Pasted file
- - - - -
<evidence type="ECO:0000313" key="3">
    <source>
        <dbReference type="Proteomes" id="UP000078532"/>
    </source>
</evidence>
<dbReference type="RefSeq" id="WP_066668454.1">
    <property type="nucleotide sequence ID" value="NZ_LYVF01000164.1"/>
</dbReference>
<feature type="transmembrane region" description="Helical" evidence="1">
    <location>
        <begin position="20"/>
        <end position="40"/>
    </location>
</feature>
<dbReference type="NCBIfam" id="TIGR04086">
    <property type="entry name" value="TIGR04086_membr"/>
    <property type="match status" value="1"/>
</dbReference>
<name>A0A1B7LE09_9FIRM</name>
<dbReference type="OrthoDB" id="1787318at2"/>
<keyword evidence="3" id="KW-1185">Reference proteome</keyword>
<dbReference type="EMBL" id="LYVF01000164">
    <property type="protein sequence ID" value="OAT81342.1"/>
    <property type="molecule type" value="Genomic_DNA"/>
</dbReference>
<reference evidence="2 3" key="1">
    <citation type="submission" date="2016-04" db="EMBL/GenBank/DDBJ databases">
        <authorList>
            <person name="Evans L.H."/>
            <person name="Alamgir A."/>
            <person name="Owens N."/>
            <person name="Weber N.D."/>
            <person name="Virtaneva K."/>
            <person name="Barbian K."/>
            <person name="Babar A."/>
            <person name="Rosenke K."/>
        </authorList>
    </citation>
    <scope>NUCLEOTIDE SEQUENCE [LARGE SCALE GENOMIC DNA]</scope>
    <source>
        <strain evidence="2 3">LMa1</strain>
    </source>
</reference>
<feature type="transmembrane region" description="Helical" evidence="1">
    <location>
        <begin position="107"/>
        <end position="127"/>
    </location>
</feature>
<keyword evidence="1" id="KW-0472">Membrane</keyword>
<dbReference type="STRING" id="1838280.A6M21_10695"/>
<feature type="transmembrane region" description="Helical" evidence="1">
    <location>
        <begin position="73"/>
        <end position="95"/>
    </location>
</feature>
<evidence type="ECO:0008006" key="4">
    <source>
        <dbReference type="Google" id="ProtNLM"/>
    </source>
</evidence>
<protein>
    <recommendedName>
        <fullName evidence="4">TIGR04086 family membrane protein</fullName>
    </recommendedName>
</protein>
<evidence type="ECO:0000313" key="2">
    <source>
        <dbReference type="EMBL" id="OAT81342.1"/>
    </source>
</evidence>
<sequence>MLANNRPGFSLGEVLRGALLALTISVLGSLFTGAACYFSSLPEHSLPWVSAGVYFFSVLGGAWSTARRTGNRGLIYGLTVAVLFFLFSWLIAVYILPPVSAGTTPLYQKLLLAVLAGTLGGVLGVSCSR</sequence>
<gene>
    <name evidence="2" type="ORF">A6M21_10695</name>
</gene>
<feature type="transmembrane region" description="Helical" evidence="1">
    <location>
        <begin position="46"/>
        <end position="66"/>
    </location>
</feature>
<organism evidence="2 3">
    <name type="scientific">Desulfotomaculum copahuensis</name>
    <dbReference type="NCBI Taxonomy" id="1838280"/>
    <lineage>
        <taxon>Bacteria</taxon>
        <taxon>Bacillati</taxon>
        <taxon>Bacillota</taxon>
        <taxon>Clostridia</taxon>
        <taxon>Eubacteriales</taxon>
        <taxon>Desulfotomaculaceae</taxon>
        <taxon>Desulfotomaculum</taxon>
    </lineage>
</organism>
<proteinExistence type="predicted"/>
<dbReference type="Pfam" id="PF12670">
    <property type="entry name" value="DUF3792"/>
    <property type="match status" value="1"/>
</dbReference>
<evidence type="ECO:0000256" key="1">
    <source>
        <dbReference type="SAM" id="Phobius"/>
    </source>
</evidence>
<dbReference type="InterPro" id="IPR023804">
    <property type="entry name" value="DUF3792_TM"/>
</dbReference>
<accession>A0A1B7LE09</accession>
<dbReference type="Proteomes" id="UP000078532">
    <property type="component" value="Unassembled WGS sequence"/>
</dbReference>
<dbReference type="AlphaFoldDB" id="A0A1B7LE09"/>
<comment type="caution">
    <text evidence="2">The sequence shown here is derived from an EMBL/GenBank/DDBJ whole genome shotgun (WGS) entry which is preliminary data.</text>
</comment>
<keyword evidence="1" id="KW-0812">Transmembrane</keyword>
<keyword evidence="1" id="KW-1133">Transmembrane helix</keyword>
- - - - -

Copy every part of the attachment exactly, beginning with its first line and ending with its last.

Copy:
<evidence type="ECO:0000313" key="3">
    <source>
        <dbReference type="Proteomes" id="UP000078532"/>
    </source>
</evidence>
<dbReference type="RefSeq" id="WP_066668454.1">
    <property type="nucleotide sequence ID" value="NZ_LYVF01000164.1"/>
</dbReference>
<feature type="transmembrane region" description="Helical" evidence="1">
    <location>
        <begin position="20"/>
        <end position="40"/>
    </location>
</feature>
<dbReference type="NCBIfam" id="TIGR04086">
    <property type="entry name" value="TIGR04086_membr"/>
    <property type="match status" value="1"/>
</dbReference>
<name>A0A1B7LE09_9FIRM</name>
<dbReference type="OrthoDB" id="1787318at2"/>
<keyword evidence="3" id="KW-1185">Reference proteome</keyword>
<dbReference type="EMBL" id="LYVF01000164">
    <property type="protein sequence ID" value="OAT81342.1"/>
    <property type="molecule type" value="Genomic_DNA"/>
</dbReference>
<reference evidence="2 3" key="1">
    <citation type="submission" date="2016-04" db="EMBL/GenBank/DDBJ databases">
        <authorList>
            <person name="Evans L.H."/>
            <person name="Alamgir A."/>
            <person name="Owens N."/>
            <person name="Weber N.D."/>
            <person name="Virtaneva K."/>
            <person name="Barbian K."/>
            <person name="Babar A."/>
            <person name="Rosenke K."/>
        </authorList>
    </citation>
    <scope>NUCLEOTIDE SEQUENCE [LARGE SCALE GENOMIC DNA]</scope>
    <source>
        <strain evidence="2 3">LMa1</strain>
    </source>
</reference>
<feature type="transmembrane region" description="Helical" evidence="1">
    <location>
        <begin position="107"/>
        <end position="127"/>
    </location>
</feature>
<keyword evidence="1" id="KW-0472">Membrane</keyword>
<dbReference type="STRING" id="1838280.A6M21_10695"/>
<feature type="transmembrane region" description="Helical" evidence="1">
    <location>
        <begin position="73"/>
        <end position="95"/>
    </location>
</feature>
<evidence type="ECO:0008006" key="4">
    <source>
        <dbReference type="Google" id="ProtNLM"/>
    </source>
</evidence>
<protein>
    <recommendedName>
        <fullName evidence="4">TIGR04086 family membrane protein</fullName>
    </recommendedName>
</protein>
<evidence type="ECO:0000313" key="2">
    <source>
        <dbReference type="EMBL" id="OAT81342.1"/>
    </source>
</evidence>
<sequence>MLANNRPGFSLGEVLRGALLALTISVLGSLFTGAACYFSSLPEHSLPWVSAGVYFFSVLGGAWSTARRTGNRGLIYGLTVAVLFFLFSWLIAVYILPPVSAGTTPLYQKLLLAVLAGTLGGVLGVSCSR</sequence>
<gene>
    <name evidence="2" type="ORF">A6M21_10695</name>
</gene>
<feature type="transmembrane region" description="Helical" evidence="1">
    <location>
        <begin position="46"/>
        <end position="66"/>
    </location>
</feature>
<organism evidence="2 3">
    <name type="scientific">Desulfotomaculum copahuensis</name>
    <dbReference type="NCBI Taxonomy" id="1838280"/>
    <lineage>
        <taxon>Bacteria</taxon>
        <taxon>Bacillati</taxon>
        <taxon>Bacillota</taxon>
        <taxon>Clostridia</taxon>
        <taxon>Eubacteriales</taxon>
        <taxon>Desulfotomaculaceae</taxon>
        <taxon>Desulfotomaculum</taxon>
    </lineage>
</organism>
<proteinExistence type="predicted"/>
<dbReference type="Pfam" id="PF12670">
    <property type="entry name" value="DUF3792"/>
    <property type="match status" value="1"/>
</dbReference>
<evidence type="ECO:0000256" key="1">
    <source>
        <dbReference type="SAM" id="Phobius"/>
    </source>
</evidence>
<dbReference type="InterPro" id="IPR023804">
    <property type="entry name" value="DUF3792_TM"/>
</dbReference>
<accession>A0A1B7LE09</accession>
<dbReference type="Proteomes" id="UP000078532">
    <property type="component" value="Unassembled WGS sequence"/>
</dbReference>
<dbReference type="AlphaFoldDB" id="A0A1B7LE09"/>
<comment type="caution">
    <text evidence="2">The sequence shown here is derived from an EMBL/GenBank/DDBJ whole genome shotgun (WGS) entry which is preliminary data.</text>
</comment>
<keyword evidence="1" id="KW-0812">Transmembrane</keyword>
<keyword evidence="1" id="KW-1133">Transmembrane helix</keyword>